Go green or die?  Bitcoin miners aim for carbon neutrality by working close to data centers

Go green or die? Bitcoin miners aim for carbon neutrality by working close to data centers – Mail Bonus

Bitcoin (BTC) mining has always been a controversial topic. But the proof-of-work (PoW) model Bitcoin has gained new concern as senior decision-makers and investors better monitor environmental, social and governance factors.

As such, many cryptocurrencies focus on environmentally friendly practices by providing carbon offsets. Yet some would argue that this is not enough to secure green Bitcoin mining. Other risk factors may also be associated with carbon loans.

For example, Kevin O’Leary – the Canadian entrepreneur better known as “Mr. Wonderful “for his role in Shark Tank – told Cointelegraph that it usually indexes public mining companies such as Marathon Digital Holdings, Riot Blockchain Inc. and more. However, O’Leary points out that when these companies maintained carbon neutrality through carbon offsets, their inventories fell sharply. O’Leary believes this is because the US Securities and Exchange Commission (SEC) could soon plan to review carbon credits. O’Leary expressed his concern, saying:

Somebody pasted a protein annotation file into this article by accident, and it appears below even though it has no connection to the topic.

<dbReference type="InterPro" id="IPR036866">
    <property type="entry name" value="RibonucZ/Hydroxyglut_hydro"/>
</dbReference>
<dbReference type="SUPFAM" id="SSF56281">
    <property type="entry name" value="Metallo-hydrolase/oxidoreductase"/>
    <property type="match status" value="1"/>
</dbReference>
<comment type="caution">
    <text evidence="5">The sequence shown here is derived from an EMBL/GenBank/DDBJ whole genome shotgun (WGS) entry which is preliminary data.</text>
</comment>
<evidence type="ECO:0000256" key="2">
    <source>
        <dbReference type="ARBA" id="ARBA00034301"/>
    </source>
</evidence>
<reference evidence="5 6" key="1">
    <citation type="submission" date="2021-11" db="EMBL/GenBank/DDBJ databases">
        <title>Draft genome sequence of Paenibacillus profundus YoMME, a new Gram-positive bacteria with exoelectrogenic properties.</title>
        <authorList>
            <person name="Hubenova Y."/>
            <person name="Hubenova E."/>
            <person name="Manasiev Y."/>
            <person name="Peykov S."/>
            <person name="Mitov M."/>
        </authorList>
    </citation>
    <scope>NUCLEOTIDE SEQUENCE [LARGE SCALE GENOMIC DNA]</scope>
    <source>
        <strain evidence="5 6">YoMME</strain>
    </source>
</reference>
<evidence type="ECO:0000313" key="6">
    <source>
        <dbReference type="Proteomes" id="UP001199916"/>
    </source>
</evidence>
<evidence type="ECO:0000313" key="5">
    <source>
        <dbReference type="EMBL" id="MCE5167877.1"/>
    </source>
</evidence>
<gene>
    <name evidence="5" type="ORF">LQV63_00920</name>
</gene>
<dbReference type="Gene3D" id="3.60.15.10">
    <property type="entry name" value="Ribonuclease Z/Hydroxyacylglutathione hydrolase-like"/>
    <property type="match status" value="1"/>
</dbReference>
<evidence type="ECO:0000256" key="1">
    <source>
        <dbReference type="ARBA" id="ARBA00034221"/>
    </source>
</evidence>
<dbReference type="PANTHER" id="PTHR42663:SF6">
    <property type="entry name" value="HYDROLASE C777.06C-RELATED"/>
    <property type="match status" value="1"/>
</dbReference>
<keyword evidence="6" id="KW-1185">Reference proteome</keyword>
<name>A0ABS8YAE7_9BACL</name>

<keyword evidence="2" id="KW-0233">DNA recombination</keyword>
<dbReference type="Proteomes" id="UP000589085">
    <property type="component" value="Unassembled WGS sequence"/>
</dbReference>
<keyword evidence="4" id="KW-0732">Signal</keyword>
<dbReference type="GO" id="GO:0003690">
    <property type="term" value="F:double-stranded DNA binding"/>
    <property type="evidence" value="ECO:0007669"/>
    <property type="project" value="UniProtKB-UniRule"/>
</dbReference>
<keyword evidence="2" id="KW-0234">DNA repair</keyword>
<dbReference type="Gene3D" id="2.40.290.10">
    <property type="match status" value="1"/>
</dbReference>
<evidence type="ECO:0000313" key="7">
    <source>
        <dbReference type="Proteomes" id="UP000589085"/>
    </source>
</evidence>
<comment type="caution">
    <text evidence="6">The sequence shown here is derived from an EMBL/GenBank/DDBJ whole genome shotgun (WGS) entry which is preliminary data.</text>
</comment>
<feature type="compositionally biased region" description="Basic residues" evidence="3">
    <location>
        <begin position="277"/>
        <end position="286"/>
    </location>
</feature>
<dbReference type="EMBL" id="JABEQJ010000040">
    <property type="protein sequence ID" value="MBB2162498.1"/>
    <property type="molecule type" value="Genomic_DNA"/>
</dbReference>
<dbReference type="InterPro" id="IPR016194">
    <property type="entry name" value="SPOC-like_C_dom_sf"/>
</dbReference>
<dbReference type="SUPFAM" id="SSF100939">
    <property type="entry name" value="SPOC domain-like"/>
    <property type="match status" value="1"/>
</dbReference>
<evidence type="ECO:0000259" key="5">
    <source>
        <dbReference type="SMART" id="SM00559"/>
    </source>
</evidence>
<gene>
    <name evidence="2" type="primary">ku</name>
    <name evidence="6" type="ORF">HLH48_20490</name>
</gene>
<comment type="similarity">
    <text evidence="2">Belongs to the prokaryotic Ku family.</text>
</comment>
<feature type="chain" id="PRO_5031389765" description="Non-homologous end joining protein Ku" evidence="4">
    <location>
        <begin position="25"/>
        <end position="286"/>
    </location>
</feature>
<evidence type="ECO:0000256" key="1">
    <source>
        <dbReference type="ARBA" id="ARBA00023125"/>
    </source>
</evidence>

“Carbon offsets are unpredictable. So indexers like me threw away these stocks – we had to sell. The only way that organizations will now invest in Bitcoin mining is for these companies to claim that there is no carbon involved.

Bitcoin mining and data centers

To ensure no carbon mining, O’Leary explained that Bitcoin miners should build parallel data centers. This would then allow mining companies to efficiently use the excess energy released from data centers to mine Bitcoin, leading to a “zero carbon transfer,” a process that produces zero carbon emissions.

Bitcoin mining company Bitzero started implementing such a model two years ago in Norway. Akbar Shamji, CEO and founder of Bitzero, told the Cointelegraph that the company initially built an infrastructure partnership with Norwegian municipalities two years ago, which led the region to release unused hydropower for Bitcoin mining: